Ali Taysi, a land use consultant and founder of AVT Consulting, hosted a neighborhood meeting on June 1st to present the plans for a project they are promoting, Samish View, a 118-unit apartment building on the parcel next to the Samish Way Elks Club. (My previous article on this project can be found here.) Taysi also happens to be the president of the city’s Planning Commission, although the permit process for this project will not involve recommendations from that commission. Six Samish Neighborhood residents “attended” a Zoom meeting; among them were three members of the Samish Neighborhood Board and the head of the Elks Lodge.
Many of the questions revealed concerns about traffic and parking. The developers’ representatives were attentive to the concerns although some aspects of the traffic issues were beyond the scope of the meeting. One of the main issues was the steep egress (8% according to the developer) from the property’s parking areas and the concomitant problem of sight lines to the north and south along Samish Way. (See artist’s rendering above.) The reps were somewhat aware of this issue and indicated that cars exiting the complex would have sufficient space to move up to the fog line on a level surface to maximize the sight lines north and south. This brought on a discussion of the speeds of vehicles on Samish Way, an arterial with a 35-mph speed limit. The consensus among all was that cars regularly drive in excess of the speed limit, often up to 50-mph. The reps agreed to bring the issue up to the city but pointed out that the developer was not responsible for the speed issue.
Attention was also called to the six parking spaces planned for the front of the building along Samish Way and problems that might arise due to insufficient space to pull out of the line of 35 - 50 mph traffic to parallel park. Suggestions were also made that the parking spaces in front include a loading zone that is marked as such by the city, and a prohibition on parking for more than a few hours, since the developer’s intention is to have these spaces for in-out deliveries, taxis, etc. Additionally, this short-term parking, if not planned correctly could limit views for traffic exiting the parking areas.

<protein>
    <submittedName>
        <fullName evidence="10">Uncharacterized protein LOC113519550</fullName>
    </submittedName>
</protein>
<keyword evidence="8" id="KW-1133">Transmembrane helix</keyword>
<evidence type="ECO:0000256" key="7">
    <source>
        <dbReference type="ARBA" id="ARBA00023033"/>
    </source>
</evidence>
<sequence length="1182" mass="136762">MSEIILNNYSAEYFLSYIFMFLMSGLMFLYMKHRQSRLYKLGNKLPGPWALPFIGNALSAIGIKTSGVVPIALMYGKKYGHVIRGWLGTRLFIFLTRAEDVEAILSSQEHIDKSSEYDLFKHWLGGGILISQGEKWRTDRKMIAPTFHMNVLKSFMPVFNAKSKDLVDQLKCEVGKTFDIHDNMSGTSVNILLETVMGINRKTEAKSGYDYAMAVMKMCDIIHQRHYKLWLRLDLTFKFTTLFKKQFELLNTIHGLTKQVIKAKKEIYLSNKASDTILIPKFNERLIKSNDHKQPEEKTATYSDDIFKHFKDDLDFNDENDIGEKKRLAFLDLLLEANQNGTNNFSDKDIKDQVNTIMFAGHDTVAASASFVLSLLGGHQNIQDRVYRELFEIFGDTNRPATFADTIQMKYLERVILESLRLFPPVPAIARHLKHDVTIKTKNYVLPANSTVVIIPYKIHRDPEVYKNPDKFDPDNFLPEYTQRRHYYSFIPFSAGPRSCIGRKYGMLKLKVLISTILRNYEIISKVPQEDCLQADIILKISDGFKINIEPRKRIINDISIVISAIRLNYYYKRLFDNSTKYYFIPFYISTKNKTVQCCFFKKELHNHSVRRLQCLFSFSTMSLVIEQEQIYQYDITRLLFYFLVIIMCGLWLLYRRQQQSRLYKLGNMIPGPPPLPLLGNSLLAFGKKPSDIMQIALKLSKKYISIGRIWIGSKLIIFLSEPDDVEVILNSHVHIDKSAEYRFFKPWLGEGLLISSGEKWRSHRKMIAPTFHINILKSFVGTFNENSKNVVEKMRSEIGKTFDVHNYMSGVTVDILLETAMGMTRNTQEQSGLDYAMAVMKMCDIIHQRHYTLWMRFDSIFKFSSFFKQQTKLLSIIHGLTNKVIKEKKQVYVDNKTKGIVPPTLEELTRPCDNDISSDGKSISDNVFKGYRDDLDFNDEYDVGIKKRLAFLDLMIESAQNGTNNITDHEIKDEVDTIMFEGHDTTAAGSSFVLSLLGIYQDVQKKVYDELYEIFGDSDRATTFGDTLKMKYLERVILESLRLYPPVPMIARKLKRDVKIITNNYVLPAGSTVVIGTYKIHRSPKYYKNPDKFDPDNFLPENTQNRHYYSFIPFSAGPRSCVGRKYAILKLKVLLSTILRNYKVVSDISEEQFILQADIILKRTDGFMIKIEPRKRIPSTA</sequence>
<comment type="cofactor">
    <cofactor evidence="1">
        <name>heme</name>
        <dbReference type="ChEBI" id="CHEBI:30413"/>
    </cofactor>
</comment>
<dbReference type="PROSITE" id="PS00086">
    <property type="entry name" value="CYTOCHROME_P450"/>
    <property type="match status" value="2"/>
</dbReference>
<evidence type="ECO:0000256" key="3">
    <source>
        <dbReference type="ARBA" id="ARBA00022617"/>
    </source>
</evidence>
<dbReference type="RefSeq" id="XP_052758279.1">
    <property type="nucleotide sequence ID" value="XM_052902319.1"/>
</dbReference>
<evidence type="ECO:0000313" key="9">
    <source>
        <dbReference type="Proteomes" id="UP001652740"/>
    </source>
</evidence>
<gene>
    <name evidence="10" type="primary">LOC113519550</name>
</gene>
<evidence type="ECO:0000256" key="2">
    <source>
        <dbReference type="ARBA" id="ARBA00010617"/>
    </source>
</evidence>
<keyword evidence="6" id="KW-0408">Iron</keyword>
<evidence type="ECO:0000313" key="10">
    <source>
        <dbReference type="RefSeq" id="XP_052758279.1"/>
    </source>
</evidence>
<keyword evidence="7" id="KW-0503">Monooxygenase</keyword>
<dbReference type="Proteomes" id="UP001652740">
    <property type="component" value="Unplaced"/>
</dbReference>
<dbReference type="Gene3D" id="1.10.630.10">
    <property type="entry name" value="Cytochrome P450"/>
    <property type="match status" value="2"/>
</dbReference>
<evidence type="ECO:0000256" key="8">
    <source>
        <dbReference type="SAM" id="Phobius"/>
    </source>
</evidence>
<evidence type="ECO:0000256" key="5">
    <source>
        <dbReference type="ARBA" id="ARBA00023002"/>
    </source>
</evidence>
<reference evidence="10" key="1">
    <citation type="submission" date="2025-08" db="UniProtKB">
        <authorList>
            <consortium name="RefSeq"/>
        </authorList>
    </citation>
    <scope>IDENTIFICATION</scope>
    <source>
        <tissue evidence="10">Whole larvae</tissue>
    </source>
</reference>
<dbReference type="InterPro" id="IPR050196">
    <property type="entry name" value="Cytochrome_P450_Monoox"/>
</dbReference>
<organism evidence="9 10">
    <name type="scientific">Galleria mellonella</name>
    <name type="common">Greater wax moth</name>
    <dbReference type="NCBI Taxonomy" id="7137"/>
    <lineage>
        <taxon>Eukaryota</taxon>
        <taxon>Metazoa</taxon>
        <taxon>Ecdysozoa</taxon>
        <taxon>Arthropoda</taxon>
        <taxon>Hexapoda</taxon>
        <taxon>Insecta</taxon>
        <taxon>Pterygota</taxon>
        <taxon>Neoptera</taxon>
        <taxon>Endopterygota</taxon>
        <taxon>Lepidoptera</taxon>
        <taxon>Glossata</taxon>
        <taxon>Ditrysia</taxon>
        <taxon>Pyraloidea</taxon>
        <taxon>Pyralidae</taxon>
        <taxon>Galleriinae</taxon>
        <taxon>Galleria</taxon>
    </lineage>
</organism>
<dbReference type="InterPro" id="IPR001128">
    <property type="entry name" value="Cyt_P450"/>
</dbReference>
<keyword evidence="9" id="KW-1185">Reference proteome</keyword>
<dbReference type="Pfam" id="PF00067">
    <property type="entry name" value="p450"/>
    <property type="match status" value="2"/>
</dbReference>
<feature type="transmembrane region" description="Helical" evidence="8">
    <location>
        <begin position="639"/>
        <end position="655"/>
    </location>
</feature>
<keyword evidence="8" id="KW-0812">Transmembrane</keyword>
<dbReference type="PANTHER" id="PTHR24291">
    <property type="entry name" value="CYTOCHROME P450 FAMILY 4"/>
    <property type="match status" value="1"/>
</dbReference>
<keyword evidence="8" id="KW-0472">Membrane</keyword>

The project will allow for about 116-118 parking spaces (one for each unit) on site with no guest parking to speak of. The head of the Elks Lodge was concerned about overflow parking when guests do arrive and the controls that would be placed on overflows. Ali Taysi of AVT Consulting responded that the best way to work out this issue would be through direct discussions with the property manager once the project is built and a manager is hired. The plan includes space that is intended for covered bicycle parking & storage on the lower level, which sounds like a well-intentioned effort to encourage bicycle transit to campus or downtown.
A question arose as to the plans for “affordable” units within the development. Taysi said the units would be offered at market rate. He further stated that the units would be relatively less costly to rent in that all were studios. He offered no estimate of monthly rents but the project will probably not be ready for tenants for a year or two, during which time rental prices may change. Several participants also asked if there would be “doubling up” in the units in an attempt by the renters to cut costs. Taysi said he doubted very much that two people could live in one studio as the average unit size of 350 sq. ft. (about 18 ft. X 20 ft.) would be dissuasive. He also indicated that marketing would be to the general populace and not specifically to students.
Since this permit process is done under a part of the city code, an administrative decision by the planning director is all that is required for approval. In the coming weeks and months the developer will submit the required documentation and at some point the Planning Department will give Notice of Completed Application. At that point, a public comment period of 14 days will begin.